Another Dark Little Corner
Started this before change to "New Blogger", as backup in case of trouble with digiphoto blog "In a Small Dark Room", or rants & links blog "Hello Cruel World" . Useful - at one stage Dark Room was there, but like the astrophysical Dark Matter, we could't see it ... better now, but kept Just In Case.
There is nothing. There is no God and no universe, there is only empty space, and in it a lost and homeless and wandering and companionless and indestructible Thought. And I am that thought. And God, and the Universe, and Time, and Life, and Death, and Joy and Sorrow and Pain only a grotesque and brutal dream, evolved from the frantic imagination of that same Thought. Mark Twain (letter to Joseph Twichell after his wife's death)
[me, on a bad day]
Absolute Write Paypal donation button: Absolute Write is one of the leading sites for information on writing and publishing, especially the scam versions thereof. It has a broad, deep online community with an enormous message base going back years. Now it needs help. See the details and discussion here
Preditors and Editors
Everything you wanted to know about literary agents
On the getting of agents
(and my Wish List)
www.snopes.com/holidays/christmas/boxing.asp Deals well with the much-disputed origin of the name "Boxing Day"
It even got into Parliamentary debate in Australia:
Mr ZAMMIT (Strathfield) [3.53]: The Minister for State Development, and Minister for Arts spoke about Australia and New South Wales being part of a global economy. Nothing brought that home to me as much as when I visited China about 10 months ago with the former Premier. When we visited a very large factory the first question I was going to ask the factory manager was what he paid his staff, but instead I asked him , "Do you give your staff holidays?" He replied, "Holidays, yes, every Sunday." This is part of the working world and the global economy against which we have to compete ...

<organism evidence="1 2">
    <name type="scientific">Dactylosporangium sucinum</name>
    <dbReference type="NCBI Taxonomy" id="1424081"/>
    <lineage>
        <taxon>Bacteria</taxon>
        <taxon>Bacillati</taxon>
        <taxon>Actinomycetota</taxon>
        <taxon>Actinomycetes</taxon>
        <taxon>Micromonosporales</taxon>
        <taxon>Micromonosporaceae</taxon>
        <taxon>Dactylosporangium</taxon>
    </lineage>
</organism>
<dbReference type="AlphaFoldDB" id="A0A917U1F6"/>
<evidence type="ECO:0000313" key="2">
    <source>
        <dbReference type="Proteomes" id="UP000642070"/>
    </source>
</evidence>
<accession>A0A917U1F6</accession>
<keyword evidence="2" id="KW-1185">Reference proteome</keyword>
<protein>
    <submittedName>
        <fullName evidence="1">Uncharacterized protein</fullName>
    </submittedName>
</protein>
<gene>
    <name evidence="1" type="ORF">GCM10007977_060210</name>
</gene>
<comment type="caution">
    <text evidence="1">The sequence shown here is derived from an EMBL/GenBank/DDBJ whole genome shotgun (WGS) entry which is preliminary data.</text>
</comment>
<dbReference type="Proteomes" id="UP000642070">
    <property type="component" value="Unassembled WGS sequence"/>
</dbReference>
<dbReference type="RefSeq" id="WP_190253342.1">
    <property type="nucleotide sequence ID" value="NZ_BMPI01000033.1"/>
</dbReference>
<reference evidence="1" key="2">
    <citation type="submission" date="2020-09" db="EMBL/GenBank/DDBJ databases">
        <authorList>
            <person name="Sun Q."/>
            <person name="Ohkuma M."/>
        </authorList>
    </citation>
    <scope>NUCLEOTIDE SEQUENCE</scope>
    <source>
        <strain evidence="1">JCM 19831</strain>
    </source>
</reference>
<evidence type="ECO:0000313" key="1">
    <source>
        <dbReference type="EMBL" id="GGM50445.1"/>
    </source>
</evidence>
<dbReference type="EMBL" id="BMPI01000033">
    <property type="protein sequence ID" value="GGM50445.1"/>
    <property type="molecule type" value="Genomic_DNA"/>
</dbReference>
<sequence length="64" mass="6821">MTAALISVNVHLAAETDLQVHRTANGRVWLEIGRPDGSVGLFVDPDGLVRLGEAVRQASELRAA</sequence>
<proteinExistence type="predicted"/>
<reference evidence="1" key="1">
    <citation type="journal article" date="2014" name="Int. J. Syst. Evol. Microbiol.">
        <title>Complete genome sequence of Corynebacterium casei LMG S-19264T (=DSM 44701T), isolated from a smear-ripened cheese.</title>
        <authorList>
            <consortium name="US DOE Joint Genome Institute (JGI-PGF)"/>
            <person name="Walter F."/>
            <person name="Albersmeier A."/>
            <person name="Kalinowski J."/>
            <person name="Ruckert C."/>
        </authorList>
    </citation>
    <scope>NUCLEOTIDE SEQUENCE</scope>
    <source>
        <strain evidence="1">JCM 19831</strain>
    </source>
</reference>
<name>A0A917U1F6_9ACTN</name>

... I have a definition by Rabbi Brasch of how Boxing Day began. He says:
The custom originated with the Romans and their feast of Saturn, during which they gave each other presents as an expression of the merry spirit of the celebration of the winter solstice.
[This I see more as one of the existing customs Christmas is based on. Remember, Christmas is not Jesus' birthday, it's the celebration of this birth. This was more familiar to people in older times, when people had name-days rather than birthdays. I have an adopted friend whose parents picked a day for his birthday, not knowing the actual one.]
... The definition of Boxing Day in The All-Australian Calendar Book says:
Boxing Day probably takes its name from the fact that on the day after Christmas in Britain, the alms boxes which had been placed in the churches over the Christmas period were opened. The contents were distributed to the poor. On the same day, apprentices and servants broke open small earthenware boxes in which their masters had deposited small sums of money. In large households, the family may have used this day to distribute Christmas boxes to their staff.